There were 6.68 million existing-home sales in 2004 – a new annual record for the fourth time in as many years, the National Association of Realtors announced today. Home sales in 2004 were up 9.4 percent from 6.1 million in 2003. The association began tracking the sales series in 1968.

For all of 2004, the median price was $184,100, up 8.3 percent from a median of $170,000 in 2003. This is the strongest annual increase since 1980 when the median price rose 11.7 percent.

Existing-home sales slipped 3.3 percent in December to a seasonally adjusted annual rate of 6.69 million units from a downwardly revised level of 6.92 million units in November, which was tied with June 2004 for the highest on record. The seasonally adjusted annual rate projects a monthly sales total over a 12-month period. December sales activity was 5 percent higher than the 6.37-million unit level in December 2003 and was the sixth-highest monthly pace on record.

David Lereah, chief economist for the national association, said the association actually anticipated a decline in December. “Our sense was that November sales were the peak for the current housing cycle, but activity remains strong,” he said. “There is no sign of a downturn. Home sales will continue at historically high levels, and 2005 is expected to be the second-best year on record for the housing market.”

Al Mansell, association president and CEO of Coldwell Banker Residential Brokerage in Salt Lake City, said market conditions are favorable. “Investment opportunities remain for potential home buyers,” he said. “Low mortgage interest rates are keeping the door to homeownership open, which is the key to building family wealth over time.”

According to Freddie Mac, the national average commitment rate for a 30-year, conventional, fixed-rate mortgage was 5.75 percent in December, compared with 5.73 percent in November and 5.88 percent in December 2003. The average 30-year rate for all of 2004 was 5.84 percent, the second lowest annual average since Freddie Mac started tracking interest rates in 1971; the lowest was 5.83 percent in 2003.

Housing inventory levels dropped 11.7 percent at the end of December with 2.18 million existing homes available for sale, which represents a 3.9-month supply at the current sales pace. “Tight housing supply is continuing to put pressure on home prices because we still have more buyers than sellers in the market. In fact, the month’s supply of homes available for sale is the lowest on record,” Lereah said.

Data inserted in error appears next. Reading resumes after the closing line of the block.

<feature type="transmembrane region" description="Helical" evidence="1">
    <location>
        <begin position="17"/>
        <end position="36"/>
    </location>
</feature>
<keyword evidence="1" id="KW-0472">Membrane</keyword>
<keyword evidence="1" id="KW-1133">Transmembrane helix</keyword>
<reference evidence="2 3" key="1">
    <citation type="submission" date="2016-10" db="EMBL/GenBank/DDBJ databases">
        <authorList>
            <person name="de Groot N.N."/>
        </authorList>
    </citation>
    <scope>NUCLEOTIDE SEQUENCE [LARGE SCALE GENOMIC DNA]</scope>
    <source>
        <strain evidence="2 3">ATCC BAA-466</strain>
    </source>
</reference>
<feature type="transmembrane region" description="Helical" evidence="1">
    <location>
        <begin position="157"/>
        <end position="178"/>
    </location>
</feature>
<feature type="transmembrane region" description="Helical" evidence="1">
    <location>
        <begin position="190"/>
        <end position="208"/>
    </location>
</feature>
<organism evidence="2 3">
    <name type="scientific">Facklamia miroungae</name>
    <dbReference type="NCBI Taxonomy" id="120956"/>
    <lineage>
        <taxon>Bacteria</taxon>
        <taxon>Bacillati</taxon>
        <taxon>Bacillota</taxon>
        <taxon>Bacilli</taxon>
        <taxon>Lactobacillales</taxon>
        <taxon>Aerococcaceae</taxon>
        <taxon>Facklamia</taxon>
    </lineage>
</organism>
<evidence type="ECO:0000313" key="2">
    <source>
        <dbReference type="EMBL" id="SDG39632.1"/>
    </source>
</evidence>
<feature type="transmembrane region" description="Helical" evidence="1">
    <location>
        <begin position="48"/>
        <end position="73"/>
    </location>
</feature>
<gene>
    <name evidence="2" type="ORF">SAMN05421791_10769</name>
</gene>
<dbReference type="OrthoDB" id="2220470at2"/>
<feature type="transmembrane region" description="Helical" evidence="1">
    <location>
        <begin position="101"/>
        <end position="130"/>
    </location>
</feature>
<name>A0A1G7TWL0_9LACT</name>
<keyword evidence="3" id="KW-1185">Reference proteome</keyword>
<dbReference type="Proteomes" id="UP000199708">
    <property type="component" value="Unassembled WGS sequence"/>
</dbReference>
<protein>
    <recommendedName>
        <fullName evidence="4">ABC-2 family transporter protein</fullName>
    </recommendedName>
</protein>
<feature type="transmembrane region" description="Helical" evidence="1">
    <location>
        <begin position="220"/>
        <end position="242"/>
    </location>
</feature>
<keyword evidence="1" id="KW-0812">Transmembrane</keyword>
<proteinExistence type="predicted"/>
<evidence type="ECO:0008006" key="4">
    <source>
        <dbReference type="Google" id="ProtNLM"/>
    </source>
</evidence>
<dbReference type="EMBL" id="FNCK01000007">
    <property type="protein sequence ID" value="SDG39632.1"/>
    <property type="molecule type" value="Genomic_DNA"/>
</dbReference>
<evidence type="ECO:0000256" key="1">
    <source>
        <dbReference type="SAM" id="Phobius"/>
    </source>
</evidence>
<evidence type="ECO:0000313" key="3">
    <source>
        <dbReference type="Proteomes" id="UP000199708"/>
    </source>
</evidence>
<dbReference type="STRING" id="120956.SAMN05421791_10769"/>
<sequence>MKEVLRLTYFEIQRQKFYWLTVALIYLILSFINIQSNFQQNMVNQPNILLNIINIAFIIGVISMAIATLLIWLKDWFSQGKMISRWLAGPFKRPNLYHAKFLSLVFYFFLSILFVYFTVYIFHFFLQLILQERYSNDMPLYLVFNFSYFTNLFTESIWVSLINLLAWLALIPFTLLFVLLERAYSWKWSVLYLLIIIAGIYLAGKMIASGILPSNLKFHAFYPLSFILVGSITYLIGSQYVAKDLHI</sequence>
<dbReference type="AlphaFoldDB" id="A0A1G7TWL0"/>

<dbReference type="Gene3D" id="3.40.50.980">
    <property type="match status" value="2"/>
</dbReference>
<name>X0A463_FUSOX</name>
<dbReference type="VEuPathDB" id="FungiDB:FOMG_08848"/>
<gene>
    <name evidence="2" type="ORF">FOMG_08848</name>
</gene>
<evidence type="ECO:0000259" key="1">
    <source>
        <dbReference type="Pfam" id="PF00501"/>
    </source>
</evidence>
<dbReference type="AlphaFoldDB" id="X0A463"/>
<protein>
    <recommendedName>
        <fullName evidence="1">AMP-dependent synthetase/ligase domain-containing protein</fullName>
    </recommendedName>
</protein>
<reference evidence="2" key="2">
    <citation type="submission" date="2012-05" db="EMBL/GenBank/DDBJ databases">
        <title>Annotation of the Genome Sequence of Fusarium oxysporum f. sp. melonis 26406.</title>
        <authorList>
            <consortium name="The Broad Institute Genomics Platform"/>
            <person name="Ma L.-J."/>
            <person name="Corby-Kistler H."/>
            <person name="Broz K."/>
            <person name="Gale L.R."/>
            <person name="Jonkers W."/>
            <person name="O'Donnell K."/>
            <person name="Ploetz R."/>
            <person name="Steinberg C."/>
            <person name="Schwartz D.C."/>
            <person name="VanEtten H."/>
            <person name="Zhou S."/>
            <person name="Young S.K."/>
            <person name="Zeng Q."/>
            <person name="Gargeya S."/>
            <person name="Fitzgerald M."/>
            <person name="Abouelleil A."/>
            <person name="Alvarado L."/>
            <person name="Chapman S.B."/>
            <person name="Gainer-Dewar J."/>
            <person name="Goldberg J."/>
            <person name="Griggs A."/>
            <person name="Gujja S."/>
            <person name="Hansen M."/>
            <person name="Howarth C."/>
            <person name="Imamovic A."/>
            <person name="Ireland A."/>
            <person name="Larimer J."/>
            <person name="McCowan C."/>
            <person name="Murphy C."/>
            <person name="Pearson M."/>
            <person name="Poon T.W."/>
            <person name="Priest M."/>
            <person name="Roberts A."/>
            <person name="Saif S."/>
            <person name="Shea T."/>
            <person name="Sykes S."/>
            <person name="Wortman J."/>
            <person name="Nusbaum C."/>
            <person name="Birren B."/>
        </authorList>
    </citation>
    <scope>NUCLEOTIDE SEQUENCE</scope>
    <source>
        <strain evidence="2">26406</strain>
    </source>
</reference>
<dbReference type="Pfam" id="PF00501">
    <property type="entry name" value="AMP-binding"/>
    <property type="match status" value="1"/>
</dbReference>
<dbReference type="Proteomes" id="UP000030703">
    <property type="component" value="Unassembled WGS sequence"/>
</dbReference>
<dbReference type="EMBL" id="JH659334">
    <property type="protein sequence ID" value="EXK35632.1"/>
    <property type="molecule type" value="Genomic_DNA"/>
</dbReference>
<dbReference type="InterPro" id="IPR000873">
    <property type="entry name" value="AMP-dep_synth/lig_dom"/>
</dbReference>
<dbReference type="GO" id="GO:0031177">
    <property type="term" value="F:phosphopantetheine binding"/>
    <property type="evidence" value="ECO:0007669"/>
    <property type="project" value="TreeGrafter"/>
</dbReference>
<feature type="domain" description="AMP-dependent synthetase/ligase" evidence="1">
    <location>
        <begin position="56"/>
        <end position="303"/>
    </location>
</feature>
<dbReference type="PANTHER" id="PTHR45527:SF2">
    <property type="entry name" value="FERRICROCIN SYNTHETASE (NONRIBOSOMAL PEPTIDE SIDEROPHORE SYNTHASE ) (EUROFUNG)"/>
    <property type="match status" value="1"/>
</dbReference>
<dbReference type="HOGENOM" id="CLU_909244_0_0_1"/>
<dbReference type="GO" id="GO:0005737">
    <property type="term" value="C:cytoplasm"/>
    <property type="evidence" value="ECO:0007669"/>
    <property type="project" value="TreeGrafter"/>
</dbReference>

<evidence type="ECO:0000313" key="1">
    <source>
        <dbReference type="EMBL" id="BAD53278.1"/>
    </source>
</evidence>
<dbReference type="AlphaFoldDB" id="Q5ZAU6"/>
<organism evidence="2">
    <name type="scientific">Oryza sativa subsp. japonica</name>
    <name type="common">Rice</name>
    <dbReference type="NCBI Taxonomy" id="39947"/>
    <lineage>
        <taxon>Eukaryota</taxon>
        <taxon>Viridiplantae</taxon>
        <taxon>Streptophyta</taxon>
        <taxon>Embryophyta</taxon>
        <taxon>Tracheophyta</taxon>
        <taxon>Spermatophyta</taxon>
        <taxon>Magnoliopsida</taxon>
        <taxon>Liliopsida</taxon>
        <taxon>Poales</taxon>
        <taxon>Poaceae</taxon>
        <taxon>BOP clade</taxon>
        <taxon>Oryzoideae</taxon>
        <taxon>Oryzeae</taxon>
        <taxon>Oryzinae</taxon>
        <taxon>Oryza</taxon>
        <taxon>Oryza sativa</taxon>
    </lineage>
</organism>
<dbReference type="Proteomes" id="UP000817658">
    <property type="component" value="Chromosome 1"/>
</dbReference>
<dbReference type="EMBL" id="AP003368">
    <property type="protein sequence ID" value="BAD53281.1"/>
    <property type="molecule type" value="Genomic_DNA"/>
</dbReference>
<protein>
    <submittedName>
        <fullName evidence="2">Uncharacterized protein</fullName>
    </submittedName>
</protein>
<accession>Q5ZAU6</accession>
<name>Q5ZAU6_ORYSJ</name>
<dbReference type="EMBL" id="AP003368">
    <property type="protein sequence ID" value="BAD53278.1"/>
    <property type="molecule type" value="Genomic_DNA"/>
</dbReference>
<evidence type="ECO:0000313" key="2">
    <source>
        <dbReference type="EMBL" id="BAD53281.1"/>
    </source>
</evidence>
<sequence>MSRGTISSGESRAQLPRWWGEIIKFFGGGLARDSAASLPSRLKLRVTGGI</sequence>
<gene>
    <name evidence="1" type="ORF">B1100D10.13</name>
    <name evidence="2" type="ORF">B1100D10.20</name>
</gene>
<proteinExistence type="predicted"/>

The national median existing-home price was $188,900 in December, up 8.1 percent from December 2003 when the median price was $174,800. The median is a typical market price where half of the homes sold for more and half sold for less.

Regionally, existing-home sales in the Midwest rose 1.4 percent from November to an annual rate of 1.41 million units in December, and were 3.7 percent above December 2003. The median price in the Midwest was $152,000, up 7.1 percent from a year ago.

In the Northeast, existing-home sales rose 1.4 percent in December to a pace of 750,000 units, and were 4.2 percent higher than a year earlier. The median existing-home price in the Northeast was $214,800, up 8.6 percent from December 2003.

Existing-home sales in the South declined 4.2 percent in December to an annual rate of 2.71 million units, but were 6.3 percent higher than a year ago. The median price of an existing home in the South was $173,200, which was 8.3 percent higher than December 2003.

The home resale pace in the West fell 7.2 percent to an annual rate of 1.81 million units in December, but was 4 percent stronger than December 2003. The median existing-home price in the West was $281,200, up 11.9 percent from the same month a year earlier.


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